Ok. Let’s Talk Gun Control.

Ok. Let’s Talk Gun Control. June 24, 2015

Photo Source: Flickr Creative Commons by Paretz Partensky Photo Source: Flickr Creative Commons by
Photo Source: Flickr Creative Commons by Paretz Partensky Photo Source: Flickr Creative Commons by

Ok. Let’s talk gun control.

I’m writing this post for one purpose. That purpose is to talk about what so many of you evidently need to talk about: Gun control. It’s a big issue for these times, one that isn’t going to go away. We really do need to discuss it at Public Catholic, at the intersection of faith and public life.

This post is an attempt to separate the discussion from the post I wrote about the tragedy in Charleston. Getting into the gritty stuff of political discussion on that post makes me a bit queasy. I react as if we’re engaging in the mud pie throwing of a political discussion at a funeral.

I’m going to delete the posts that are incoming over there. Please move them here.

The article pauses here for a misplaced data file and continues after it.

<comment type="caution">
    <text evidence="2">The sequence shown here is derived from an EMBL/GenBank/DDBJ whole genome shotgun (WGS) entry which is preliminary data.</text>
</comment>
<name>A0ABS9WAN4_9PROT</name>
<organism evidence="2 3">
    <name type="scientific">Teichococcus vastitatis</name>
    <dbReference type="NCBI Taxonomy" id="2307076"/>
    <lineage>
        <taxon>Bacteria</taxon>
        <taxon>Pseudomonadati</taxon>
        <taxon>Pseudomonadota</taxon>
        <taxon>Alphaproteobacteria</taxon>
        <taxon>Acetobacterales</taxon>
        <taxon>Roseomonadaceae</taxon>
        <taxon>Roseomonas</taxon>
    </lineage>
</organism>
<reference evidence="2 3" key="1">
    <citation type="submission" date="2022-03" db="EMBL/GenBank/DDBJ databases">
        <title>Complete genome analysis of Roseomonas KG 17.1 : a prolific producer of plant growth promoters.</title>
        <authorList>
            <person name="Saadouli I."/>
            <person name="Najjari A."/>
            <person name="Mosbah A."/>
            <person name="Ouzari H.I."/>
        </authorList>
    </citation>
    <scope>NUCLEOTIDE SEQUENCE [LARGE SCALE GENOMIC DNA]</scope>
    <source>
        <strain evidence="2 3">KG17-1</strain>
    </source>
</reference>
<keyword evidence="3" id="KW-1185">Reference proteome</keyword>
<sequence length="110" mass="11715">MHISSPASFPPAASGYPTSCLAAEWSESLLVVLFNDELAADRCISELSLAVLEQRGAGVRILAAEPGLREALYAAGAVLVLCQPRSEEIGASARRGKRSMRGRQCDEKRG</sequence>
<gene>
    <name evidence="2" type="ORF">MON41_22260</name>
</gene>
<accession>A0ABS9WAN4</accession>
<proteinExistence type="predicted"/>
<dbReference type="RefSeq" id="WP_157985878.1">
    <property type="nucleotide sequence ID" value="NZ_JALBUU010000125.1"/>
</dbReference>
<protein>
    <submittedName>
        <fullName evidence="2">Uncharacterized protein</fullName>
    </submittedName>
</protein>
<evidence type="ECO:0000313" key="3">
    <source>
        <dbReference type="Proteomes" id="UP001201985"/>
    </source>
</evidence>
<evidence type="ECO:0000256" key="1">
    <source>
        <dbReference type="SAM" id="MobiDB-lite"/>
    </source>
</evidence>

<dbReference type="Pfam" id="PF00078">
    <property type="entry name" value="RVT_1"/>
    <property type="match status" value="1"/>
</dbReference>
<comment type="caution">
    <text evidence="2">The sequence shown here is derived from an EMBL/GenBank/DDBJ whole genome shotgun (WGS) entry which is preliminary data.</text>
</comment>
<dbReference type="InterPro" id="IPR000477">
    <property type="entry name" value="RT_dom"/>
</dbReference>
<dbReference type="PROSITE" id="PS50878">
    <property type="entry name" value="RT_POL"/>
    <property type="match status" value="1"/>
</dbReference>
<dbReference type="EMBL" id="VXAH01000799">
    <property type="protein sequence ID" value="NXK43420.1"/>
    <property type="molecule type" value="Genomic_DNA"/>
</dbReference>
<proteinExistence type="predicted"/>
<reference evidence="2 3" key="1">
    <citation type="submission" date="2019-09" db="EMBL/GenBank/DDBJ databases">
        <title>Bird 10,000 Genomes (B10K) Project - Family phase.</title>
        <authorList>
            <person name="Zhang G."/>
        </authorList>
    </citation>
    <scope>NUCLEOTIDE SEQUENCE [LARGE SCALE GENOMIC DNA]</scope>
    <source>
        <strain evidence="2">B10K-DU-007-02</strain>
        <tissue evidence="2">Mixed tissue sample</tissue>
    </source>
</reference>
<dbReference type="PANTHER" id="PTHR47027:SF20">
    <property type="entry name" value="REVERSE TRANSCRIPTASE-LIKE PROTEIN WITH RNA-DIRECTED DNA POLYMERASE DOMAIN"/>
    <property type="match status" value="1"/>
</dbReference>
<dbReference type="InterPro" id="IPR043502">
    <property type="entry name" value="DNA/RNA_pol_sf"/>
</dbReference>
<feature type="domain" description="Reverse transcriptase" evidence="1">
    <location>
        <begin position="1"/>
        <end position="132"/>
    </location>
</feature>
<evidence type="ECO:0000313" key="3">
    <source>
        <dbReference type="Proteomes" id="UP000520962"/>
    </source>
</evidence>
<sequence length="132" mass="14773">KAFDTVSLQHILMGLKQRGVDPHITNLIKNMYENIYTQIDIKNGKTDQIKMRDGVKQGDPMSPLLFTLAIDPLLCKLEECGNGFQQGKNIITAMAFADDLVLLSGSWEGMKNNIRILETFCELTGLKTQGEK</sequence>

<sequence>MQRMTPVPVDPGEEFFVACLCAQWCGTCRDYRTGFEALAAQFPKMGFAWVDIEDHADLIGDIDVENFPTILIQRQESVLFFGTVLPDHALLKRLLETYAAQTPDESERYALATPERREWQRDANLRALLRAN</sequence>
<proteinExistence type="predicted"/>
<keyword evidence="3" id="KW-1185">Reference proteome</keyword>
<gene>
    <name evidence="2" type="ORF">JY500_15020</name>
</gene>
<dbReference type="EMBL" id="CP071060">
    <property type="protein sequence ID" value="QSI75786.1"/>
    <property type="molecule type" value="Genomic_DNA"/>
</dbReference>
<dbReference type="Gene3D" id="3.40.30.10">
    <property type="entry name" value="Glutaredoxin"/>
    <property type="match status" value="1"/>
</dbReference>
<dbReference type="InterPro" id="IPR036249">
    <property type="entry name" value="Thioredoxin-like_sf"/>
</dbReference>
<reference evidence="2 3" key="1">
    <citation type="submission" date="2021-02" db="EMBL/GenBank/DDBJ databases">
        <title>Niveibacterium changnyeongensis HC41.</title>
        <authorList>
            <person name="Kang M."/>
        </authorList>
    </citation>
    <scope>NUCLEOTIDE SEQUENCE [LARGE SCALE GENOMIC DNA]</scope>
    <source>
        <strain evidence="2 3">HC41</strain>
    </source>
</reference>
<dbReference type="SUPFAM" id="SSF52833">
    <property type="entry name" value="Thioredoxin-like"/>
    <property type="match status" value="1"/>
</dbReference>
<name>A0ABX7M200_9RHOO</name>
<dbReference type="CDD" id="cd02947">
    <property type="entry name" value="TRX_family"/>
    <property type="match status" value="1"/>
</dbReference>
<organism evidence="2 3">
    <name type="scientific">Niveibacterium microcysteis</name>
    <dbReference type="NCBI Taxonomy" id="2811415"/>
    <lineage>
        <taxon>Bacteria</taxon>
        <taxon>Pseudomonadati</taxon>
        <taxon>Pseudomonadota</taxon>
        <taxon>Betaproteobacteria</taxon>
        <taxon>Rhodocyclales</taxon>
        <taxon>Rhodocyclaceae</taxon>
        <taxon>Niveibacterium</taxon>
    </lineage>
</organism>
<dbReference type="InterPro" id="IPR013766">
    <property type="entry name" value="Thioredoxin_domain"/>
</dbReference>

Now. To gun control.

The issues are black and white to everyone, on both sides of the argument. As usually happens in this time of terminal personal self-righteousness and culture war, everyone thinks the people on the other side of the debate are unreasonable demagogues with the consciences of serial killers.

I think — for what my thinking is worth — that both sides are trying to deal with the intractable problem of evil, manifesting itself in human actions, without acknowledging that this is what they are dealing with.

I am personally opposed to limiting second amendment rights beyond a few reasonable legal codicils. As usual, I have the votes to prove it.

But that does not mean that I think that people who favor gun control are acting out of ignorance or a craven desire to limit American freedoms. I think that they are good people who are focusing on a different set of dangers than I am.

That is a key point in this discussion: Both sides of the debate are advocating a dangerous position, and both sides refuse to see that their position is in fact a dangerous one to take. There are no easy, harmless solutions to the problem of the human propensity to murder other humans.